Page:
'Protest, but can't block city': 10 observations by CJI while hearing plea against farmers' protest
First Published Dec 17, 2020, 3:35 PM IST
The Supreme Court on Thursday observed that while it recognises the fundamental right of the farmers to protest, but they cannot block a city in the process. While hearing the petition seeking the removal of farmers from Delhi's border areas, Chief Justice of India SA Bobde made some pertinent observations. Let's take a look:
CJI SA Bobde: "We recognize fundamental right to protest and no question of balance to curtail it. But it should not cause damage to someone's life."
CJI SA Bobde: "Can the Union say if no executive action will be taken under the laws in order to facilitate the negotiations"
CJI SA Bobde: "We acknowledge that farmers have a right to protest. We will not interfere in it, but the manner of protest is something we will look into. We will ask the Centre in what way the manner of protest can be altered."
CJI SA Bobde: "Protest is constitutional till it does not destroy property or endanger life. Protest has a goal and that purpose cannot be achieved by sitting in protest. Centre and farmers have to talk. We will facilitate it."
CJI SA Bobde: "We are thinking of an impartial and independent committee before whom both parties can give its side of story. The committee will give a finding which should be followed. The protest, meanwhile, cannot endanger life or destroy property"
CJI SA Bobde: "We don't have to learn non violent protest from anyone else. Protest must be about issues in which the aggrieved party may be allowed to articulate."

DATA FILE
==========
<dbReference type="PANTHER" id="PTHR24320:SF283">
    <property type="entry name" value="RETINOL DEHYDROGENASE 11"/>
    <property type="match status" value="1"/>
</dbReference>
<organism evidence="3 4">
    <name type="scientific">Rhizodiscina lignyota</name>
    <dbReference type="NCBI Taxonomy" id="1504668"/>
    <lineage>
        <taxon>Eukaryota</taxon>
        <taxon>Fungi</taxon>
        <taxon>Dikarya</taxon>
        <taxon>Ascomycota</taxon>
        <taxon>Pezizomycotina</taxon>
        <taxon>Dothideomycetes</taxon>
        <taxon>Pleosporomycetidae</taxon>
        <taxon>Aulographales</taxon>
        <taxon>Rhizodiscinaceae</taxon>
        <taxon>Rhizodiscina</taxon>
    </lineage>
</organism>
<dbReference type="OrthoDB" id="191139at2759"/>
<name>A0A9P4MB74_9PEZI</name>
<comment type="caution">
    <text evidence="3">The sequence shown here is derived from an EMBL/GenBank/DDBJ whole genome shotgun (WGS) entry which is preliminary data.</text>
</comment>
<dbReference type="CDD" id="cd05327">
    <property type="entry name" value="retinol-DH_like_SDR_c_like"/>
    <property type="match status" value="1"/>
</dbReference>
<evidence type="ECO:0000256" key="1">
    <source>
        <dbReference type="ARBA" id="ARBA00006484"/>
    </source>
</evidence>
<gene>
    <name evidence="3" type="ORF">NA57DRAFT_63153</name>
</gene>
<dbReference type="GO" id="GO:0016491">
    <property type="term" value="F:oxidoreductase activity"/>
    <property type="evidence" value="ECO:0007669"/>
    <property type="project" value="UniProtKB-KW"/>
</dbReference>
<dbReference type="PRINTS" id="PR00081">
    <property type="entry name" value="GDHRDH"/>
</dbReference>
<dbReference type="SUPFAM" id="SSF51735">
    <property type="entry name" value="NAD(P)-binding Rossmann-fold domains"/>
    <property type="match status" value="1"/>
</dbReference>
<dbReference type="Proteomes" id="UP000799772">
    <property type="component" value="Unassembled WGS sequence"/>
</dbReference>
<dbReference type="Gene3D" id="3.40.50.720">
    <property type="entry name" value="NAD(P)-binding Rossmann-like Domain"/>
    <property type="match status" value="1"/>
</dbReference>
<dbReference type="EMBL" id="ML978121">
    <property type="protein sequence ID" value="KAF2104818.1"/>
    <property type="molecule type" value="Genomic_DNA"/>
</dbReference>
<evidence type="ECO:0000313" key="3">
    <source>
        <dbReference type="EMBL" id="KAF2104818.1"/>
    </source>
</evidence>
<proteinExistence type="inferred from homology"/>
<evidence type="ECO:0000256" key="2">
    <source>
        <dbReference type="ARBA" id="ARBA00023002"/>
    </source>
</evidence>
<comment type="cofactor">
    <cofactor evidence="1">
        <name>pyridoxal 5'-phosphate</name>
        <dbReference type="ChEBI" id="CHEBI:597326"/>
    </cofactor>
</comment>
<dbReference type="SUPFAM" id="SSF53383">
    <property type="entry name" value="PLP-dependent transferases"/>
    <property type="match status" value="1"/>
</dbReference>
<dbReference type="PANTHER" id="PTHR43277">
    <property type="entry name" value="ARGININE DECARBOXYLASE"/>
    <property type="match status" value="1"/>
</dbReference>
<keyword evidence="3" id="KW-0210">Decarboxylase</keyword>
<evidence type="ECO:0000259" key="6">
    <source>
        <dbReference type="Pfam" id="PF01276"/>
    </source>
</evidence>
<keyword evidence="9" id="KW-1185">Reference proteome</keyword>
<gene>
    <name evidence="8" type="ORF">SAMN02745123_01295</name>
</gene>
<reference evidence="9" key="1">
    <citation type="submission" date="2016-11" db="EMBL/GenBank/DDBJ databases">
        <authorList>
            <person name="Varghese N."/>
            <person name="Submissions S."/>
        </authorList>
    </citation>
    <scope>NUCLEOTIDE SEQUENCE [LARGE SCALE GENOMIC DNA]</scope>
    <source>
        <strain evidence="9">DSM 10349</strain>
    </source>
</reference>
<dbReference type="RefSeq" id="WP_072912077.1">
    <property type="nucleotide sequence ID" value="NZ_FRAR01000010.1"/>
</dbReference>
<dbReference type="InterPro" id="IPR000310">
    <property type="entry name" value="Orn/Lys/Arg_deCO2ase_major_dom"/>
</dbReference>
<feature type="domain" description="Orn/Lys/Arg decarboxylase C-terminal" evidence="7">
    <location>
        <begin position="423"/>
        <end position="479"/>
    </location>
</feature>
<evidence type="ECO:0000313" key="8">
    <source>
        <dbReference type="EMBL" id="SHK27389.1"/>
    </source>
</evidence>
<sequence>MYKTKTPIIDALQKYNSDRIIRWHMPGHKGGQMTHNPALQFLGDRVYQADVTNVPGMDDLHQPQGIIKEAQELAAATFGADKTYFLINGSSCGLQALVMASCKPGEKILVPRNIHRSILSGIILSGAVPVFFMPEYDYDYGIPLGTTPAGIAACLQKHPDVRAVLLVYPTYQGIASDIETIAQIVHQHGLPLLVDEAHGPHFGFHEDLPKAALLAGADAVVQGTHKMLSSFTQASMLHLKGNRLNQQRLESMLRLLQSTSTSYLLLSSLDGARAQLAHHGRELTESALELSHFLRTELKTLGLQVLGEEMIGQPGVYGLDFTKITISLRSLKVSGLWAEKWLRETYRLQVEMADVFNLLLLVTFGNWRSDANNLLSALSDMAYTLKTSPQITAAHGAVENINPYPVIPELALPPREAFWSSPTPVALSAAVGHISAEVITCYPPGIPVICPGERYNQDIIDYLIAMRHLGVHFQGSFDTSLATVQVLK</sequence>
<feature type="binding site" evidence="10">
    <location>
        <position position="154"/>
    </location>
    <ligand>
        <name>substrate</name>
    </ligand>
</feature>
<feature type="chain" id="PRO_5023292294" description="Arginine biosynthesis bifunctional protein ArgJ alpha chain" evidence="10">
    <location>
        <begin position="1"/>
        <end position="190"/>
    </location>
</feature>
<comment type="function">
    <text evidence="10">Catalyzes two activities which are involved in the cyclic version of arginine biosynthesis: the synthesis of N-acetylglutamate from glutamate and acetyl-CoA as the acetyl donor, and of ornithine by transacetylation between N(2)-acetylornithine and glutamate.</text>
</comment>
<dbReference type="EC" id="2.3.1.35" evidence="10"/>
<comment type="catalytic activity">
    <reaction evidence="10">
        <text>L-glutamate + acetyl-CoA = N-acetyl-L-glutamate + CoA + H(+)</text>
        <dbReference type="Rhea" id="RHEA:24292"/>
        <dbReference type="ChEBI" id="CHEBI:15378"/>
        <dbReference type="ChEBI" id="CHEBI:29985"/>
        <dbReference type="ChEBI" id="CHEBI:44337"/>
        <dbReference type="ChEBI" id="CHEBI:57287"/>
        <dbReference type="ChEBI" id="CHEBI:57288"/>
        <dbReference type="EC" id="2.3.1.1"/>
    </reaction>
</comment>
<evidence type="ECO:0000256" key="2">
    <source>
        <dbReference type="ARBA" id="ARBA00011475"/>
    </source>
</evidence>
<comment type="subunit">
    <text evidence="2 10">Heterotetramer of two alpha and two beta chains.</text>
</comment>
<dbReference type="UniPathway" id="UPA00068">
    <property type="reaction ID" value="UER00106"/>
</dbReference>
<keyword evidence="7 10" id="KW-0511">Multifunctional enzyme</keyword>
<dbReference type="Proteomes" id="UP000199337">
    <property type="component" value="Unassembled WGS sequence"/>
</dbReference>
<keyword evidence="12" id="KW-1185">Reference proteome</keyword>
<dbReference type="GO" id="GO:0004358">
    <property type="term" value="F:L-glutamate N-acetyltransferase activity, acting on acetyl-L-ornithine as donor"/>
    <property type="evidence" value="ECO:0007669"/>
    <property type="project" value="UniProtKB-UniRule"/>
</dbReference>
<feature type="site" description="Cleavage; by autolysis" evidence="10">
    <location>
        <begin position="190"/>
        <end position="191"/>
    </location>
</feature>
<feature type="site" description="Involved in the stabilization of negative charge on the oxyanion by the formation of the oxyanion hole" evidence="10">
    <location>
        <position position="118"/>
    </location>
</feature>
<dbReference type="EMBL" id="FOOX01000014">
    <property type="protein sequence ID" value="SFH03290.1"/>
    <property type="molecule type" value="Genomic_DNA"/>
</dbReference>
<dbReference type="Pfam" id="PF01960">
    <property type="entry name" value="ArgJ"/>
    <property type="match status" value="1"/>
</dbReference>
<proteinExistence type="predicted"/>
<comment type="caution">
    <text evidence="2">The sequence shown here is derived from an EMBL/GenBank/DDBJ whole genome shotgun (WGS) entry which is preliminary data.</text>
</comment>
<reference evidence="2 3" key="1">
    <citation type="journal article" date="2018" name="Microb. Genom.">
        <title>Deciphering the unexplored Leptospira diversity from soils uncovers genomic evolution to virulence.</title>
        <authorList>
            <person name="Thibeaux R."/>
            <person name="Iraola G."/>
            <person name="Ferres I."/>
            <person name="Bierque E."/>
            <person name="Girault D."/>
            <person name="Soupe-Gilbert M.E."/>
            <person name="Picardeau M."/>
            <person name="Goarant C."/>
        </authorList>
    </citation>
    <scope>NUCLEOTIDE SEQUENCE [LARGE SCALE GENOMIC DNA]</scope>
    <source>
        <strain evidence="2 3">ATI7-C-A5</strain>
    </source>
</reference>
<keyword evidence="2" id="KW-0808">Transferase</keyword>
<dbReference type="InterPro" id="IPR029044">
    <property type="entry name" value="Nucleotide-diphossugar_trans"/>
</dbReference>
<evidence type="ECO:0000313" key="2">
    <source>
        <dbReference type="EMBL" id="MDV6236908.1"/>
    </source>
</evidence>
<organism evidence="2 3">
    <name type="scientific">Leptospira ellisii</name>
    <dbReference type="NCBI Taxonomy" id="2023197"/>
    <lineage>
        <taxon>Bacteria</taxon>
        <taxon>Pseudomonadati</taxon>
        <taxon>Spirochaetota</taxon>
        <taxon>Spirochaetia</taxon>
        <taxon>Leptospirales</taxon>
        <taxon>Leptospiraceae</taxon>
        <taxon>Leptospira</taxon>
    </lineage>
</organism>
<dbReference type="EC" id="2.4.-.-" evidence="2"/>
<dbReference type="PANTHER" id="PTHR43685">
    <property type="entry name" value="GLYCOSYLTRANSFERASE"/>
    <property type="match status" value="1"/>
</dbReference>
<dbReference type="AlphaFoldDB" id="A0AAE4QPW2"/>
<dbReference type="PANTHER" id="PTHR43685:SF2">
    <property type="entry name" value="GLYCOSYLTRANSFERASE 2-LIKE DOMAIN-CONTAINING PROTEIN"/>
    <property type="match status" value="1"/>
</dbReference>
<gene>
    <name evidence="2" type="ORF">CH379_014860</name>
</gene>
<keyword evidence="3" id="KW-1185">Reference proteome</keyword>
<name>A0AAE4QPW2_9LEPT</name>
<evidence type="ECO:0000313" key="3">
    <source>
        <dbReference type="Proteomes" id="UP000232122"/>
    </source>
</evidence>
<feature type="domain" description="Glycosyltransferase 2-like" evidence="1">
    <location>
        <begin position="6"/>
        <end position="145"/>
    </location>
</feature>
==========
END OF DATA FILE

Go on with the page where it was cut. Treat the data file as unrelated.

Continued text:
CJI SA Bobde: "We are thinking of an independent committee with members who will hear both sides and meanwhile protest will continue in a non-violent fashion. You cannot instigate violence too by police. You cannot block a city like this. The committee can have P Sainath, Bhartiya Kisan Union and others."
CJI SA Bobde: "Court cannot predict which mob can become violent. It depends on intelligence reports based on which the police acts. Whether the mob should be allowed to enter arrest must be left to the authorities to decide and not for the court to decide."
CJI SA Bobde: "We are also Indian. We are familiar to plight of farmers and sympathetic to the cause. You have to only alter the way it is going. We will ensure you can plead your case and, thus, we are thinking of the committee."
CJI SA Bobde: "Farmers protest in 1997 near Boat Club had the potential to destroy everything, but fortunately nothing happened because there was a rift among the unions."
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